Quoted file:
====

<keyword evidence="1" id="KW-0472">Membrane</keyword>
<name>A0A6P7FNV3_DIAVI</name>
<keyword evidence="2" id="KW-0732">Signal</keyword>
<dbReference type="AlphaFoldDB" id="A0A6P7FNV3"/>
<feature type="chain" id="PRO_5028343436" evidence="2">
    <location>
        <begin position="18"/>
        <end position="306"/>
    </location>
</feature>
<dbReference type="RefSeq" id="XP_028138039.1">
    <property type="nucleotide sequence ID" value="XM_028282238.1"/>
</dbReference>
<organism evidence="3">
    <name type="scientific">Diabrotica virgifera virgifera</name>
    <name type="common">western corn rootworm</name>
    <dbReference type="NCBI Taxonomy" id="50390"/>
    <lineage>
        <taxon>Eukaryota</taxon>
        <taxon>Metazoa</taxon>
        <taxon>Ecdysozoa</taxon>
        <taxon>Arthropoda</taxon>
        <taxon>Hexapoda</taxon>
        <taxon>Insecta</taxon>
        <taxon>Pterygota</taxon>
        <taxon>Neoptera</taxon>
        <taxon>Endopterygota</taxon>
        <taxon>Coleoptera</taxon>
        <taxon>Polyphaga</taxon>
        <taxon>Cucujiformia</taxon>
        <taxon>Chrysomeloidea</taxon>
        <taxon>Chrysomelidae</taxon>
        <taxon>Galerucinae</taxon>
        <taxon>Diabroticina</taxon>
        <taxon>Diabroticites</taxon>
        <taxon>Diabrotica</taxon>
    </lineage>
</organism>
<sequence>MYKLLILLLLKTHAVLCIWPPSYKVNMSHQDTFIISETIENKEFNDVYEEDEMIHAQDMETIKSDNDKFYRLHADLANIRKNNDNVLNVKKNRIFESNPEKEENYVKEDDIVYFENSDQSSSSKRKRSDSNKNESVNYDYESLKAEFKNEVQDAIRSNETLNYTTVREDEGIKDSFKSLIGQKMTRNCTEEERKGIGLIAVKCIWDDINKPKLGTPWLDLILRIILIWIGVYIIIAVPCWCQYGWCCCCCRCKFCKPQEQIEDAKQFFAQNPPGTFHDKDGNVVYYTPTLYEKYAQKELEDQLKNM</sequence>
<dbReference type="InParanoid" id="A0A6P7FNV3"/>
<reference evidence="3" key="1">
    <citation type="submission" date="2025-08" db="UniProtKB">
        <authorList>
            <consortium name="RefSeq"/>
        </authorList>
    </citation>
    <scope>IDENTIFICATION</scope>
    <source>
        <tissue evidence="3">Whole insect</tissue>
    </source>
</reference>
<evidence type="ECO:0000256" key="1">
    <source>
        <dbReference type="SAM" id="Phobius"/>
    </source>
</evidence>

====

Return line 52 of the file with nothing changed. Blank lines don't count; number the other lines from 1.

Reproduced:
<evidence type="ECO:0000256" key="1">